Tuesday, May 21, 2013
Columbia Center for the Arts proudly presents Emmy Award-winning author and world-class kayaker Doug Ammons as he presents “Riverscapes: The Geology and Human Culture of Rivers,” on Saturday, June 8, at 7:30 p.m.
Join Ammons as he explains in words and pictures how we humans weave ourselves into nature in the “hows” and the “whys” of our relationship to nature. They include all the adventure sports, but also weave the ideas into quieter and more contemplative outdoor activities like fly fishing, birding and hiking, along with culture, science and technology.
Ammons explores the different ways, with very different moods and purposes, and what we get from it — excitement and quiet, action versus serenity and contemplation, sweeping vistas contrasted with intimate focused intensity.
“We’re no longer living with horse and steam trains or sailing ships, but with jets, cars, helicopters, GPS and cellphones.
“However, we have the benefit of all the quiet contemplative poetry of nature’s beauty, mixed with the action adventure that takes us to places that Muir could never reach,” Ammons said.
“All of them have the purpose of melding us with nature. The sheer reach of modern adventure sports into extreme environments is amazing, but the same is true of our forays with natural science — whether biology, ecology, geology.”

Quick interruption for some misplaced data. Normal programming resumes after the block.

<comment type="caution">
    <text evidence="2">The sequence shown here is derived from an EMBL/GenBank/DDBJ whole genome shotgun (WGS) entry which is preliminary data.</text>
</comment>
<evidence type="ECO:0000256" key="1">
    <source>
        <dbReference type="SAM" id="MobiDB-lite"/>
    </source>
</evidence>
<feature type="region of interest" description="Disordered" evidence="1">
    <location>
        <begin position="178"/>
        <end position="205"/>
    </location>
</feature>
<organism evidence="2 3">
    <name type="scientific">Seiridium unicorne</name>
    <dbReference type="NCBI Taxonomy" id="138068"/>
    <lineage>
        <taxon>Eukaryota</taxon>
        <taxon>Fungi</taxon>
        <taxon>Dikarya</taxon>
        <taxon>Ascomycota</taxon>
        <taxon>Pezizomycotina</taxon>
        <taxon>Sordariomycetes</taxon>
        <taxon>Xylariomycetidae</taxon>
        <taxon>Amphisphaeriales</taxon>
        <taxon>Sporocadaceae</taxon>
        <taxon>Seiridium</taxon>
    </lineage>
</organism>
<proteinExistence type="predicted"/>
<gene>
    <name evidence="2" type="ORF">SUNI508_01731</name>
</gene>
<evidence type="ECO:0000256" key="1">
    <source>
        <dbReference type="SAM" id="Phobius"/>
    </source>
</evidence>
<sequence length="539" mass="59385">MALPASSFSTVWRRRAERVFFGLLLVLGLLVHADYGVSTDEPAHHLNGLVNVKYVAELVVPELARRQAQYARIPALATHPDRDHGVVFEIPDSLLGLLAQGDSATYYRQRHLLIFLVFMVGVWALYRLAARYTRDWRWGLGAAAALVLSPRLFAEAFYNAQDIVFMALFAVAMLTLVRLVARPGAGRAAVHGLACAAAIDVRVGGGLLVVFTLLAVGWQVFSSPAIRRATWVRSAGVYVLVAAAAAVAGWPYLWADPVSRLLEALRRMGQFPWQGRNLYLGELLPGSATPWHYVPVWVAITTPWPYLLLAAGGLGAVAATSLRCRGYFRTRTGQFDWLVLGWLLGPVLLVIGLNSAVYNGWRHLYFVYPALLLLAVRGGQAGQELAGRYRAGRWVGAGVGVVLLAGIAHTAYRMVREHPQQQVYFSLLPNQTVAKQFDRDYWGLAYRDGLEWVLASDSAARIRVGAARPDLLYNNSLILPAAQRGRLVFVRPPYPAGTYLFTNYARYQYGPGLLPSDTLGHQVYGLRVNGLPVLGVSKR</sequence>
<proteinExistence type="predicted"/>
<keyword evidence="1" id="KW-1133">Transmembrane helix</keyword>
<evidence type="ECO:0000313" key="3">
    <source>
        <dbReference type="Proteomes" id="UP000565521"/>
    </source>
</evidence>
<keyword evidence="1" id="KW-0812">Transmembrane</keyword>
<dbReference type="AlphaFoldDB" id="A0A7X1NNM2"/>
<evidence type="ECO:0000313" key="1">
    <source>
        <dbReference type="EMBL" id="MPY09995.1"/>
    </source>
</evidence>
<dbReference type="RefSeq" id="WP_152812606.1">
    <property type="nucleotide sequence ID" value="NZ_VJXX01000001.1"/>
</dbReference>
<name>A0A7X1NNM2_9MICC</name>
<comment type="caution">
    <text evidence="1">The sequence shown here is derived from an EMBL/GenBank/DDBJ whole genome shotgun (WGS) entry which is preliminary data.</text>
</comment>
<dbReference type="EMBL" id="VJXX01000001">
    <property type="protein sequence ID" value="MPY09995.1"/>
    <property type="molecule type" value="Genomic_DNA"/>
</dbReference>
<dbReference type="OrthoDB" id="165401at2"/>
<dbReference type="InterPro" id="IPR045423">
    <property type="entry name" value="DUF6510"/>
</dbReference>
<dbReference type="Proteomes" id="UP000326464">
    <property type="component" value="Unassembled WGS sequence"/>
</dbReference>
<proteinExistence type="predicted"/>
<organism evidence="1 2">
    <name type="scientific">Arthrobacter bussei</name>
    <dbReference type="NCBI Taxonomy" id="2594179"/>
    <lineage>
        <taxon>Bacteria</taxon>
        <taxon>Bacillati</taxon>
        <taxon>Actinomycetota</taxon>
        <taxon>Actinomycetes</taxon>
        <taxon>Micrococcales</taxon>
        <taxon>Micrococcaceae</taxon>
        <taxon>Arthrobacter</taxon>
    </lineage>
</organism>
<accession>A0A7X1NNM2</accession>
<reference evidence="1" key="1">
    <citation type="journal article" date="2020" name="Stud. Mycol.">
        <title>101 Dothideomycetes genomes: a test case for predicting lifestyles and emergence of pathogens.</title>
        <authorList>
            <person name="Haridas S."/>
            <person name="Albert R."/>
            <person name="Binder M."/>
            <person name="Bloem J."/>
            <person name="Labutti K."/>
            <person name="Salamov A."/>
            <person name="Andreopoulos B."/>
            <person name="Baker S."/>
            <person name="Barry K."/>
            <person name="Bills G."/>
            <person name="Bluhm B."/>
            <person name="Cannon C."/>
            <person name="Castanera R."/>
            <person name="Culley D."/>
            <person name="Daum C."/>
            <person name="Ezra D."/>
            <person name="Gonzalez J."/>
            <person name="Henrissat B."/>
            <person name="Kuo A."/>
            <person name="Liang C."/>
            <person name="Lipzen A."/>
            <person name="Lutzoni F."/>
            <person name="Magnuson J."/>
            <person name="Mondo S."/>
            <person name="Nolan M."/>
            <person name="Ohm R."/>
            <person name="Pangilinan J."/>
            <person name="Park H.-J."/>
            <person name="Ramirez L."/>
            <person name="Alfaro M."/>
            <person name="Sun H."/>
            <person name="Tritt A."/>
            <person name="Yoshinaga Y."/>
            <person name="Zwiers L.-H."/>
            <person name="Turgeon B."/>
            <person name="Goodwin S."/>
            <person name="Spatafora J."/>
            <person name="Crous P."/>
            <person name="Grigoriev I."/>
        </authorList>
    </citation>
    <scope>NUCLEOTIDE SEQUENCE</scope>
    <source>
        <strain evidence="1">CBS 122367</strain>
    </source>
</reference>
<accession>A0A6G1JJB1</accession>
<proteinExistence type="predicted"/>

Tickets are $10; available at in advance at Columbia Center for the Arts, online at www.columbia arts.org and at the door. Columbia Center for the Arts is located at 215 Cascade Ave. in Hood River.
More like this story
- Newborn season: Fish and Wildlife says leave young wildlife in the wild
- Pool notes: Dollar open swim offered Memorial Day
- Entertainment Update for May 25
- Death announcement for May 23: Anna Olson
- Hood River Valley wins 5A boys track title
- Water bottling ban passes, legal questions remain
- Murder suspect bails out, gets jailed again
- On the Marks: Dist. 52 candidates talk next moves
- Women pastors lead all three UCC congregations in the Gorge
- Fresh Start Culinary Arts seeks applicants for summer
Lawnmower torches Arbor Vitae on Portland Drive
The riding lawn mower driven by Norma Cannon overheated and made contact with dry arbor vitae owned by Lee and Norma Curtis, sending more than a dozen of the tightly-packed trees up in flames. The mower, visible at far right, was totaled. No one was injured; neighbors first kept the fire at bay with garden hoses and Westside and Hood River Fire Departments responded and doused the fire before it reached any structures. Westside Fire chief Jim Trammell, in blue shirt, directs firefighters. The video was taken by Capt. Dave Smith of Hood River Fire Department. Enlarge